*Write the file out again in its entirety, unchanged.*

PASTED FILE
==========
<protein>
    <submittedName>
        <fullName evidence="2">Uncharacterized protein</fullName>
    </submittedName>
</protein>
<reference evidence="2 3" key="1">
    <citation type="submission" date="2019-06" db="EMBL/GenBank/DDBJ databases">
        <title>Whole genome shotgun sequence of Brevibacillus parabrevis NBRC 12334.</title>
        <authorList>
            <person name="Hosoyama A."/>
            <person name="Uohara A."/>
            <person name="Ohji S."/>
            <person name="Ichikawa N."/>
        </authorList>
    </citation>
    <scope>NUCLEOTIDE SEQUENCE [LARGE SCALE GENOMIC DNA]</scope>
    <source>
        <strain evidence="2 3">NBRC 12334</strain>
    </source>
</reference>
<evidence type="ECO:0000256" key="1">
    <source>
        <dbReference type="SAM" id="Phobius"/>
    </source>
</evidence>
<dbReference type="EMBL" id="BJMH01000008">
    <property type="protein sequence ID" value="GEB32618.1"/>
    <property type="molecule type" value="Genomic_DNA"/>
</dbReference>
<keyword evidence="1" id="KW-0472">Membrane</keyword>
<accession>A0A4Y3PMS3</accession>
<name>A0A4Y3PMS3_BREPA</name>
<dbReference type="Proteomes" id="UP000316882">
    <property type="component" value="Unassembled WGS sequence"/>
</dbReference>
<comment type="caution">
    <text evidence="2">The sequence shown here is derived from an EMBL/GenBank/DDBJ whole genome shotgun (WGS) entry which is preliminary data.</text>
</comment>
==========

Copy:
<protein>
    <submittedName>
        <fullName evidence="2">Uncharacterized protein</fullName>
    </submittedName>
</protein>
<reference evidence="2 3" key="1">
    <citation type="submission" date="2019-06" db="EMBL/GenBank/DDBJ databases">
        <title>Whole genome shotgun sequence of Brevibacillus parabrevis NBRC 12334.</title>
        <authorList>
            <person name="Hosoyama A."/>
            <person name="Uohara A."/>
            <person name="Ohji S."/>
            <person name="Ichikawa N."/>
        </authorList>
    </citation>
    <scope>NUCLEOTIDE SEQUENCE [LARGE SCALE GENOMIC DNA]</scope>
    <source>
        <strain evidence="2 3">NBRC 12334</strain>
    </source>
</reference>
<evidence type="ECO:0000256" key="1">
    <source>
        <dbReference type="SAM" id="Phobius"/>
    </source>
</evidence>
<dbReference type="EMBL" id="BJMH01000008">
    <property type="protein sequence ID" value="GEB32618.1"/>
    <property type="molecule type" value="Genomic_DNA"/>
</dbReference>
<keyword evidence="1" id="KW-0472">Membrane</keyword>
<accession>A0A4Y3PMS3</accession>
<name>A0A4Y3PMS3_BREPA</name>
<dbReference type="Proteomes" id="UP000316882">
    <property type="component" value="Unassembled WGS sequence"/>
</dbReference>
<comment type="caution">
    <text evidence="2">The sequence shown here is derived from an EMBL/GenBank/DDBJ whole genome shotgun (WGS) entry which is preliminary data.</text>
</comment>